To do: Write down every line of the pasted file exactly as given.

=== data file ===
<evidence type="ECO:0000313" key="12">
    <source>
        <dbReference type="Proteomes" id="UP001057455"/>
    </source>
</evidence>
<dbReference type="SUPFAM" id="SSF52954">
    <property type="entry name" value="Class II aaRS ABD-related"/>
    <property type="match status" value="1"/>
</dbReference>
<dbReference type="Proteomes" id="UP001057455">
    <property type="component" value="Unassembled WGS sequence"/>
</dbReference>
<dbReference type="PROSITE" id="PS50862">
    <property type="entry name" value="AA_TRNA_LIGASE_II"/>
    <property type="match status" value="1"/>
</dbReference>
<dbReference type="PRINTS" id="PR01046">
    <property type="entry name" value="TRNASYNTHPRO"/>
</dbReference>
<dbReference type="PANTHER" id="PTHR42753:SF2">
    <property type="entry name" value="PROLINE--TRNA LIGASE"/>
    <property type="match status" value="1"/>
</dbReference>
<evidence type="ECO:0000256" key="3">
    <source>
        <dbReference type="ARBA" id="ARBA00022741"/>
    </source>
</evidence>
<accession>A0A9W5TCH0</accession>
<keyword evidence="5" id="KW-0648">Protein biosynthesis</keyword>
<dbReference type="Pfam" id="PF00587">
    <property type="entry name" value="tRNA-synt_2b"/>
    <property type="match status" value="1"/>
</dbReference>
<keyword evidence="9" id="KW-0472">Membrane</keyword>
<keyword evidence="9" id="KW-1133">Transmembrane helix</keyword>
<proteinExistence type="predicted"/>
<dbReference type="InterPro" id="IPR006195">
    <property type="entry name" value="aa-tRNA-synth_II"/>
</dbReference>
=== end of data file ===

<evidence type="ECO:0000313" key="12">
    <source>
        <dbReference type="Proteomes" id="UP001057455"/>
    </source>
</evidence>
<dbReference type="SUPFAM" id="SSF52954">
    <property type="entry name" value="Class II aaRS ABD-related"/>
    <property type="match status" value="1"/>
</dbReference>
<dbReference type="Proteomes" id="UP001057455">
    <property type="component" value="Unassembled WGS sequence"/>
</dbReference>
<dbReference type="PROSITE" id="PS50862">
    <property type="entry name" value="AA_TRNA_LIGASE_II"/>
    <property type="match status" value="1"/>
</dbReference>
<dbReference type="PRINTS" id="PR01046">
    <property type="entry name" value="TRNASYNTHPRO"/>
</dbReference>
<dbReference type="PANTHER" id="PTHR42753:SF2">
    <property type="entry name" value="PROLINE--TRNA LIGASE"/>
    <property type="match status" value="1"/>
</dbReference>
<evidence type="ECO:0000256" key="3">
    <source>
        <dbReference type="ARBA" id="ARBA00022741"/>
    </source>
</evidence>
<accession>A0A9W5TCH0</accession>
<keyword evidence="5" id="KW-0648">Protein biosynthesis</keyword>
<dbReference type="Pfam" id="PF00587">
    <property type="entry name" value="tRNA-synt_2b"/>
    <property type="match status" value="1"/>
</dbReference>
<keyword evidence="9" id="KW-0472">Membrane</keyword>
<keyword evidence="9" id="KW-1133">Transmembrane helix</keyword>
<proteinExistence type="predicted"/>
<dbReference type="InterPro" id="IPR006195">
    <property type="entry name" value="aa-tRNA-synth_II"/>
</dbReference>